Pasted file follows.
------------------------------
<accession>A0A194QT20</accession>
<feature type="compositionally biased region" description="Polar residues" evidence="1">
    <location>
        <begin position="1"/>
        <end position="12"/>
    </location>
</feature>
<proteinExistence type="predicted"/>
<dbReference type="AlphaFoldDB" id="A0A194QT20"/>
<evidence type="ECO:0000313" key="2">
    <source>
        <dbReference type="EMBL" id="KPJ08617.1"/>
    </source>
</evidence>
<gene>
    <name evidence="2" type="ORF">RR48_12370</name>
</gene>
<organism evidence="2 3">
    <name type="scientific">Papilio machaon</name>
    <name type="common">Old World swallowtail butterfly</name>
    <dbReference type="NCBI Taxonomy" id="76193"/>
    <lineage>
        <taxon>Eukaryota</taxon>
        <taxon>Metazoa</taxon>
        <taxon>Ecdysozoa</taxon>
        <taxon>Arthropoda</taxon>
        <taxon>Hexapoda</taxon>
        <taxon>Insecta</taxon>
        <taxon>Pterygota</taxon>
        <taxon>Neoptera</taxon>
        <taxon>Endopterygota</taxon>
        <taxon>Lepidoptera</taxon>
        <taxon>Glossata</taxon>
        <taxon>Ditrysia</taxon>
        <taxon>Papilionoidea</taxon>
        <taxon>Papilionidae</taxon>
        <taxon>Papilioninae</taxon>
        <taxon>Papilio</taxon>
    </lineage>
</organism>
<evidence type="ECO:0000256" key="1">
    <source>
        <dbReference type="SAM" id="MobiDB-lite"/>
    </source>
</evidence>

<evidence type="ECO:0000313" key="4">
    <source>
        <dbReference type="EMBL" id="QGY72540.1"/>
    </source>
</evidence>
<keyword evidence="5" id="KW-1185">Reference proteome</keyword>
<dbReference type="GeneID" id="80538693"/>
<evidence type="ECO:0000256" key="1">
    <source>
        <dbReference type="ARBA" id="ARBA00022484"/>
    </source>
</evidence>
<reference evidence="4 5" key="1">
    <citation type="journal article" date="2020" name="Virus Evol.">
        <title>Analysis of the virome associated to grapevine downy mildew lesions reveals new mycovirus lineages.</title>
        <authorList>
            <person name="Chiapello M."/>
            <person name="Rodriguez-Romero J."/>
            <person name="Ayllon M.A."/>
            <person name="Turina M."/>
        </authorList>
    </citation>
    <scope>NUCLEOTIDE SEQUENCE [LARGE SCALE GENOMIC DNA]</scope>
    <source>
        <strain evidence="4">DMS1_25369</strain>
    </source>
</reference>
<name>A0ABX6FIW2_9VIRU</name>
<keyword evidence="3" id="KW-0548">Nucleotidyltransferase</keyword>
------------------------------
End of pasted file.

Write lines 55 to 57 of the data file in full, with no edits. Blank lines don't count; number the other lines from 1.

        <dbReference type="ARBA" id="ARBA00022484"/>
    </source>
</evidence>